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Your photographic investment will give hope to a family in crisis | Kurt Vandeweerdt Photography

Your photographic investment will give hope to a family in crisis


(In case this blog post shows up in Dutch, please switch to English.)

Earlier this week I got a video call from Mongolia. Things are not so positive for the nomadic family I stayed with in 2017. Since borders closed due to the coronavirus pandemic, this family’s modest income has fallen to zero. As a result I’m donating 10% of the profits made from the Mongolia Collection in my online fine art print shop.

It might be a coincidence (or not), but shortly after the launch of my online fine art print shop, I got this video call from Dingil, the translator I hired during my two-week stay with nomads in Mongolia. He was my lead into the family you see photographed as he’s married to the daughter of the family. It turned out that Tabarak, the head of the family, was visiting Dingil to ask for financial help.

Picture of a nomadic family in Mongolia with photographer Kurt Vandeweerdt

(from left to right: Muka, Tabarak, Johna, Shapiza, Dingil and myself - 2017)

The reason is that when Mongolia closed its borders, international trade was cut short. Mongolia’s international trade of raw goods is the primary and, in most cases, the only income for nomadic people. They survive by exporting cashmere, wool, animal skin, and meat from their livestock. Today, export is basically non-existent. 

“In good times, 1KG of cashmere sells for close to €33 but in today’s climate it sells for just €6,65.”

As nomads, Tabarak’s family has no income whatsoever. For a family that would normally make 5 million MNT (€1.665) they now have an income of zero. Dingil explained, “In good times, one kilogram of cashmere sells for close to one hundred thousand MNT (€33) but in today’s climate it sells for twenty-thousand MNT (€6,65). The family would lose money by making these sales.” Not helping Tabarak's difficult situation is that his youngest son, Muka, has a kidney disease for which the family had to borrow money from the bank. They can no longer meet the repayments.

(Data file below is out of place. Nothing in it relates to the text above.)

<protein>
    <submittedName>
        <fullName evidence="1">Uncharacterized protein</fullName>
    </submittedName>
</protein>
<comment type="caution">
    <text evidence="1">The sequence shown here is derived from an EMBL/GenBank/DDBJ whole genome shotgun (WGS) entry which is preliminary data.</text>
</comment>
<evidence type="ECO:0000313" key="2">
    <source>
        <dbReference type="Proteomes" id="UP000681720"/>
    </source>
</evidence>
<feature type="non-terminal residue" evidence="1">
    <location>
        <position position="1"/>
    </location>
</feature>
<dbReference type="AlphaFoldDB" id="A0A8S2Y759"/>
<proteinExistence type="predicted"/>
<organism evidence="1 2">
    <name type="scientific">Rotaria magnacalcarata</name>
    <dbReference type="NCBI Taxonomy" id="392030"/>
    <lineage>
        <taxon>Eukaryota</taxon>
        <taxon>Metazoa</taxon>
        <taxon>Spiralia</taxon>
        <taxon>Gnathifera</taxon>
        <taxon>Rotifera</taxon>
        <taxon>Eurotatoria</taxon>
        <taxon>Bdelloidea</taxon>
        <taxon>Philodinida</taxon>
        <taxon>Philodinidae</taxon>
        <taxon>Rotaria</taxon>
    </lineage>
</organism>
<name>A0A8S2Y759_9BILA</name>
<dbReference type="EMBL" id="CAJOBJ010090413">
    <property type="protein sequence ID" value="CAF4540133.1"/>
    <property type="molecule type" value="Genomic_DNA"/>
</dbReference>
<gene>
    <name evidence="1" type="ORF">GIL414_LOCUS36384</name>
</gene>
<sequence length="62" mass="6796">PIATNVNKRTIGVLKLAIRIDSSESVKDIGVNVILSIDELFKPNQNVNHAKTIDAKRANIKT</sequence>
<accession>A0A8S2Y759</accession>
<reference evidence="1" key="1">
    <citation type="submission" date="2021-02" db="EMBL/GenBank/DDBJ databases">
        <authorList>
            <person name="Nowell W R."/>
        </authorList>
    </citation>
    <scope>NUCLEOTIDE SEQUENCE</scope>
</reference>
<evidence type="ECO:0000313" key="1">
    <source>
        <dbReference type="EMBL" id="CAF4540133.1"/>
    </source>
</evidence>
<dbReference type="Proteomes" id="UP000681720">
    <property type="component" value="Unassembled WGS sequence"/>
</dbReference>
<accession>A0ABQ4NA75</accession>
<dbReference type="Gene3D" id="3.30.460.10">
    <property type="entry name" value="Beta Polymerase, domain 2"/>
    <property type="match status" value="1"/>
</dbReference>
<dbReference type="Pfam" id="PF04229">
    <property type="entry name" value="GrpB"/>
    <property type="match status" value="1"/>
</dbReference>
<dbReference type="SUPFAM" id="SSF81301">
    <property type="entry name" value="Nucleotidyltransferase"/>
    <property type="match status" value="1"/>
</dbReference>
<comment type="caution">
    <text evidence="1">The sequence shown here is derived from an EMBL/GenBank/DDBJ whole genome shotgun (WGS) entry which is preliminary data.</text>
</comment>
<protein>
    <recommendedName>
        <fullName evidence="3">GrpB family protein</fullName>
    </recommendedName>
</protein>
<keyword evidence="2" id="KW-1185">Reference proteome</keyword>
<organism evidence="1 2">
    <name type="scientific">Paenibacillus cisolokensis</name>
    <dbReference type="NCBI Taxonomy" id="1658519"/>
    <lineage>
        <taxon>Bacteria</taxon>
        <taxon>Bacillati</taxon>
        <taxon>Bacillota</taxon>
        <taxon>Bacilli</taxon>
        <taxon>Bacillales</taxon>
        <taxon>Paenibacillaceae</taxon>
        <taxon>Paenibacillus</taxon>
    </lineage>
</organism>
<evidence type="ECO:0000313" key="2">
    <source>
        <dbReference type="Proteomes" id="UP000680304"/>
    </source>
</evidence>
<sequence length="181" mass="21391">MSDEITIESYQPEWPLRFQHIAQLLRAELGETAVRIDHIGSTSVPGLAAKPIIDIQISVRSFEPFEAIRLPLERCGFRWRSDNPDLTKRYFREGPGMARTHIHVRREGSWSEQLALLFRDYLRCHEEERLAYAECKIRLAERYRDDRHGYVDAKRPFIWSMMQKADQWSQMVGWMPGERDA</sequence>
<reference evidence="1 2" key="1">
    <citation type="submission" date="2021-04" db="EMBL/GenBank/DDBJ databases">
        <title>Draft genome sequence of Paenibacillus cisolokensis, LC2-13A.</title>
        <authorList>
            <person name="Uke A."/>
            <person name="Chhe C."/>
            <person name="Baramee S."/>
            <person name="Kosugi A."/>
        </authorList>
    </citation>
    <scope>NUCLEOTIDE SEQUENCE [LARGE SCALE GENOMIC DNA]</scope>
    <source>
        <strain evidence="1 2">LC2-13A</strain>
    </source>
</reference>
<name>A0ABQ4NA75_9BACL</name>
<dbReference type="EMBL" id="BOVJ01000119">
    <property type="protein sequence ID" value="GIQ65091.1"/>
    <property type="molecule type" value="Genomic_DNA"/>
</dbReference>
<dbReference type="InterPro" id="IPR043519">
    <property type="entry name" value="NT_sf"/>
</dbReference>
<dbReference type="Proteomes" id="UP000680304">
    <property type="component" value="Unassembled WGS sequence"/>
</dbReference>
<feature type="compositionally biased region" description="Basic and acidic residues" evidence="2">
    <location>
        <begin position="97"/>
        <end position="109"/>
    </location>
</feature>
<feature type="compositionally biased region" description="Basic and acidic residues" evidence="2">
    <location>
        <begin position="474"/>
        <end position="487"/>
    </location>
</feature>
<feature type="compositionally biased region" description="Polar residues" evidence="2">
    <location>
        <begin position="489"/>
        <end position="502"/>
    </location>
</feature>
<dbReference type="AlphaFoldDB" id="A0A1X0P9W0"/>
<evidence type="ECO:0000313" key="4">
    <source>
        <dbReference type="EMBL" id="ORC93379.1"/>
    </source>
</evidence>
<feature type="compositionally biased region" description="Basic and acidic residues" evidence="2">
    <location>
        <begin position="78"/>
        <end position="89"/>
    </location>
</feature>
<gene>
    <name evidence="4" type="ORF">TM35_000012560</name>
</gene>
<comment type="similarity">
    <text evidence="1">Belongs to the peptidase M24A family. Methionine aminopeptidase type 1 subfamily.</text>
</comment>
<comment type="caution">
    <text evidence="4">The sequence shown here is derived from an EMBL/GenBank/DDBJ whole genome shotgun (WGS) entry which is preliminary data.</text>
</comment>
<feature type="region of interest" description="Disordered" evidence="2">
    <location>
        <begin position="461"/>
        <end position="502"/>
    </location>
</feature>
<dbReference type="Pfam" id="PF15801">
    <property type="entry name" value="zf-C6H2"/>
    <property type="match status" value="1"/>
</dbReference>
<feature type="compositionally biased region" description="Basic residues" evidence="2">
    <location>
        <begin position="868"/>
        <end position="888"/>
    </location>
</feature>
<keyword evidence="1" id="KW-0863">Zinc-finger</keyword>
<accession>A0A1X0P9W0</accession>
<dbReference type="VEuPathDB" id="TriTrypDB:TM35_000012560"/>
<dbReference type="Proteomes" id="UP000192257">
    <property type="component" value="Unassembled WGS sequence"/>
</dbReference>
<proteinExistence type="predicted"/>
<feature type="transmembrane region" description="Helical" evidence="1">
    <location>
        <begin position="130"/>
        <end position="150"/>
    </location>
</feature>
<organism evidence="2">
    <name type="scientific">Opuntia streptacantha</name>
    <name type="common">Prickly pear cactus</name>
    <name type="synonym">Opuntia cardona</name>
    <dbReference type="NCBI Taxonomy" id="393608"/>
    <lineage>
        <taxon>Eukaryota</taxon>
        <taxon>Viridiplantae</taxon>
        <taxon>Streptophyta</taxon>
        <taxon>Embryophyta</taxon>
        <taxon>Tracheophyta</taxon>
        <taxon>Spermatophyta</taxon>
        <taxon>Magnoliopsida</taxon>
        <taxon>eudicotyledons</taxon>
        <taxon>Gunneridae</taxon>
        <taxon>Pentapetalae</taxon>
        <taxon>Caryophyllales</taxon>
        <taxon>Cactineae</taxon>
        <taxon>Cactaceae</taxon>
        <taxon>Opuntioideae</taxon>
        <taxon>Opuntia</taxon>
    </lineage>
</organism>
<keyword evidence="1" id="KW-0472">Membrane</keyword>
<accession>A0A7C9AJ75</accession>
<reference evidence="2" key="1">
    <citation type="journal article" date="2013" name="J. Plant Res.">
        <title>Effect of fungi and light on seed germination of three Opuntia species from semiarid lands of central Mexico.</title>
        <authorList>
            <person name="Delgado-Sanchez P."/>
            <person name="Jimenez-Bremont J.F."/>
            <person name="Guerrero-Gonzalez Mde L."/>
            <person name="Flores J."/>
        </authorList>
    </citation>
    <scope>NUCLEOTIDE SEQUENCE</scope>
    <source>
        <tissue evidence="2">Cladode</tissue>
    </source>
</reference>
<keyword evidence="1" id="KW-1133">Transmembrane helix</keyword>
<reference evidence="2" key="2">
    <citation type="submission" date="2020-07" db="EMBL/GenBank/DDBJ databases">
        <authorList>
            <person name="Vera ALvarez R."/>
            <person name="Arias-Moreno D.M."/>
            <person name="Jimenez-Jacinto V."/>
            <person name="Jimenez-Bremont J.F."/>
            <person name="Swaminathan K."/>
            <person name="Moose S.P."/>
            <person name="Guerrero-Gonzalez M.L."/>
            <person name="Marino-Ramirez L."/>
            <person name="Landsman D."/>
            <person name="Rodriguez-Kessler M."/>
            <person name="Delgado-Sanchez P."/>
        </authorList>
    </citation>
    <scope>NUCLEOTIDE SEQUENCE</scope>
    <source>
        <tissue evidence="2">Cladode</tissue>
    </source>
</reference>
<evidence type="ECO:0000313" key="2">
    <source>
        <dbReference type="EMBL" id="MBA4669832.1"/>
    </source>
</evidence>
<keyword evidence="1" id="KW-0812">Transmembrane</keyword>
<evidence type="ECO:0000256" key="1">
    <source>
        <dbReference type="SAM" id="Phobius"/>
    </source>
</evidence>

They need help, and with your help, I can provide it.

When I heard this story, I decided to gift 10% of the profits of every sale of the Mongolia Collection to this family. What better way to mark the launch of my online print shop than by giving back? So, for the rest of the year 2020, Tabarak and his family will receive 10% of the profit of every sale from the Mongolia Collection. From artwork sold before this blog post went live, I will still contribute the 10%. Dingil will collect the donations via Western Union and deliver it to Tabarak. In other words, your print purchase will immediately assist a nomadic family in need: no NGO or other organisation in-between.

“I will gift 10% of the profits of every sale directly to the family.”

To end this blog post, I'd like to share a beautiful moment of my time with the family. So, I stayed with them for two weeks, just living the daily life of nomads. Wonderful and grounding. The last night we had a drink to celebrate my stay and departure. With the little money they had, they bought a bottle of vodka and we shared some drinks together. At some point, I was asked something very memorable. The oldest son of the family and his wife were having a baby, to be born shortly after I was going to leave. And they asked me to pick the baby's name. How about that!? After giving them some options to choose from, they asked me to write down my name as well. For a girl, they picked Ella, and for a boy, they chose my name, Kurt. Guess what? They got a son. So, there is a little Kurt in Mongolia. You should not misread this, though. ;)

(left: Shuah, the daughter of Dingil, right: little Kurt - 2019)

This goes to show how they valued my stay with them. I still feel very much honoured by that and helping the family in these harsh times, even though we're all hit by the corona pandemic, is the least I can do.

If you can help Tabarak, little Kurt, and the rest of this generous family, select your favourite picture from the Mongolia Collection and I’ll take care of the rest. You can also sign-up for my newsletter to receive news on how the family is benefitting from your donation.